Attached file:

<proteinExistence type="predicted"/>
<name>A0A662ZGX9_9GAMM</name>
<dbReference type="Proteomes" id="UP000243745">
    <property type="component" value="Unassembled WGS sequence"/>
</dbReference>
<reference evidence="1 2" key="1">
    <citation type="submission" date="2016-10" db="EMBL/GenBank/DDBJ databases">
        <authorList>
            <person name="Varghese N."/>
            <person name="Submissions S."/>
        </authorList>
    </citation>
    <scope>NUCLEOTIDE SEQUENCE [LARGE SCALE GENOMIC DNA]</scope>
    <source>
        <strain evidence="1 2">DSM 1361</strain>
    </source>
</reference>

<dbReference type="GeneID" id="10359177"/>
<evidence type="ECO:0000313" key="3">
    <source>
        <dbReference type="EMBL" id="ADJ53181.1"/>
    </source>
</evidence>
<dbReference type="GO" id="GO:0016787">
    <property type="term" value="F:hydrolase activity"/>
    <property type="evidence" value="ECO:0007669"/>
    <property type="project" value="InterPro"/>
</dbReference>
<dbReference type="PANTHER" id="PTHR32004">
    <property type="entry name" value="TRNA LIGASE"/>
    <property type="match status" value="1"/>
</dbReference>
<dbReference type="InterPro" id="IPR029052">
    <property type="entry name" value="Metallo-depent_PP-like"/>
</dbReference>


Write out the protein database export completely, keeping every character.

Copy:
<proteinExistence type="predicted"/>
<name>A0A662ZGX9_9GAMM</name>
<dbReference type="Proteomes" id="UP000243745">
    <property type="component" value="Unassembled WGS sequence"/>
</dbReference>
<reference evidence="1 2" key="1">
    <citation type="submission" date="2016-10" db="EMBL/GenBank/DDBJ databases">
        <authorList>
            <person name="Varghese N."/>
            <person name="Submissions S."/>
        </authorList>
    </citation>
    <scope>NUCLEOTIDE SEQUENCE [LARGE SCALE GENOMIC DNA]</scope>
    <source>
        <strain evidence="1 2">DSM 1361</strain>
    </source>
</reference>

<dbReference type="GeneID" id="10359177"/>
<evidence type="ECO:0000313" key="3">
    <source>
        <dbReference type="EMBL" id="ADJ53181.1"/>
    </source>
</evidence>
<dbReference type="GO" id="GO:0016787">
    <property type="term" value="F:hydrolase activity"/>
    <property type="evidence" value="ECO:0007669"/>
    <property type="project" value="InterPro"/>
</dbReference>
<dbReference type="PANTHER" id="PTHR32004">
    <property type="entry name" value="TRNA LIGASE"/>
    <property type="match status" value="1"/>
</dbReference>
<dbReference type="InterPro" id="IPR029052">
    <property type="entry name" value="Metallo-depent_PP-like"/>
</dbReference>